I'm currently working on a landing simulation for the Falcon 9. One of my primary tasks is to model both the environment and the rocket. In a previous rough simulation, aerodynamics were mostly ignored. Now, I'm trying to improve on that, aiming to incorporate aspects like the effects of restorative torque. However, I'm running into some challenges and am seeking insights.

  1. Coefficient of Drag: I've gone through a few papers on the topic of landing a rocket. Most of them either use a constant Coefficient of Drag (which seems like a very rough approximation) or a lookup table, based on the Mach number and angle of attack. However, they don't detail how they determined the values within these tables. Can someone guide me on how to approximate these more accurately? Is it reasonable to think of a rocket as a flat base cylinder and source some experimental data, or is that oversimplifying things? Should I, instead, use the coefficient from another rocket during launch (since those seem to be more available) and tweak them slightly? Additionally, I'm curious about the angle of attack's influence on the coefficient of drag. Is it primarily about the cross-sectional area, or is there more nuance to it?

  2. Center of Pressure: I've been trying to figure out how to determine the center of pressure. All I was able to find were either very complicated calcultions, or methods for uniform pressure scenarios. I'm uncertain about calculating it during atmospheric descent. Are there any straightforward approximations for this situation?

  3. Grid Fins: Given their importance, I'm keen on understanding how their effects can be implemented as well. Does it make sense to simulate the grid fins' effects distinctly? Or are they generally bundled with the overall net force acting on the rocket's center of pressure? To me, implementing them separately seems to be more simple to implement.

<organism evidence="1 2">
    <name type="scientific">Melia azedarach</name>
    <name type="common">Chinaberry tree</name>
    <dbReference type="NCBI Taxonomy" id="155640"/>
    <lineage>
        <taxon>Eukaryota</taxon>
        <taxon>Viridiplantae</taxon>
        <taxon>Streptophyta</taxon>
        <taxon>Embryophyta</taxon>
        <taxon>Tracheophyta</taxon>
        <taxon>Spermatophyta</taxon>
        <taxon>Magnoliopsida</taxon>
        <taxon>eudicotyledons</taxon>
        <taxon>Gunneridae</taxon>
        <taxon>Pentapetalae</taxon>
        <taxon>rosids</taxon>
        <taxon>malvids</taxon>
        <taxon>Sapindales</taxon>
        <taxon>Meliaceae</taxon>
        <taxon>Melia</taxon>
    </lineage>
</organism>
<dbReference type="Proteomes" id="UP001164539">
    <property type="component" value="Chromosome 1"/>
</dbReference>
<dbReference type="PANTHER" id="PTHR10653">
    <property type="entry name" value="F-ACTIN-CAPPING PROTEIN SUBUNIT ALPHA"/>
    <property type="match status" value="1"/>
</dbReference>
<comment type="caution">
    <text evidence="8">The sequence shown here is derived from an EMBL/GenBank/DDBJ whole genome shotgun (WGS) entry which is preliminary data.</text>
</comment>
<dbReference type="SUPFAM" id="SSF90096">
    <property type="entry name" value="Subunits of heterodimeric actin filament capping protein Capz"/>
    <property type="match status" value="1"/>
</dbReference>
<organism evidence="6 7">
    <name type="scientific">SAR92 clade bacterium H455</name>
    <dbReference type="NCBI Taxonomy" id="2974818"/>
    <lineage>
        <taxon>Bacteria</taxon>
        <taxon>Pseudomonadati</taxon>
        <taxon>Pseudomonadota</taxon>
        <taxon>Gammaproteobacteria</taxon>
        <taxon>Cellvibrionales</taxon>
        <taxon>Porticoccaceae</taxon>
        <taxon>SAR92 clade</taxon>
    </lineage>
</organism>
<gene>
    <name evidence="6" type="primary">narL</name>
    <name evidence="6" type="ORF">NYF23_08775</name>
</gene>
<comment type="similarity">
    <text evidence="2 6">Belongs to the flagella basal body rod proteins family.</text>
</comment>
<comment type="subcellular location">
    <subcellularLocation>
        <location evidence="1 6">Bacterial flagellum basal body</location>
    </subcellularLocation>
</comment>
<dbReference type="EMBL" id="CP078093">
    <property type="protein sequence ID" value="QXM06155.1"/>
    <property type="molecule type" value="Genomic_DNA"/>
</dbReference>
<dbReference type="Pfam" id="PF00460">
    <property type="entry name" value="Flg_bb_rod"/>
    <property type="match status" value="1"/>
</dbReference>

4. I've come across the idea that the gases expelled during the entry burn might act as a shield for the engine nozzles against drag, resulting in a different coefficient. That sounds interesting, but is it accurate?

Any guidance would be greatly appreciated!

  • $\begingroup$ Have you considered exploring the Kerbal Space Program? A quick search shows that there are "shareables" for the Falcon 9 booster available online. I've not tinkered much with KSP, but the amount of information available within the program is substantial and may be useful to your quest. $\endgroup$
    – fred_dot_u
    Commented Aug 12, 2023 at 18:13
  • $\begingroup$ I looked into KSP. Wasn't able to get a lot of "detailed" information. Most explanations how the physics behind it worked was to focus on how to exploit it within the game. $\endgroup$ Commented Aug 12, 2023 at 23:10
  • $\begingroup$ "resulting in a more favorable coefficient" -- what's a more favorable coefficient of drag during re-entry? $\endgroup$ Commented Aug 13, 2023 at 0:29
  • $\begingroup$ @RussellBorogove That's a good point. Favorable isn't the correct term here, I'll edit it. $\endgroup$ Commented Aug 13, 2023 at 0:43
  • 2
    $\begingroup$ " However, they don't detail how they determined the values within these tables." In my day, wind tunnels. Now, probably CFD. $\endgroup$ Commented Aug 13, 2023 at 1:04


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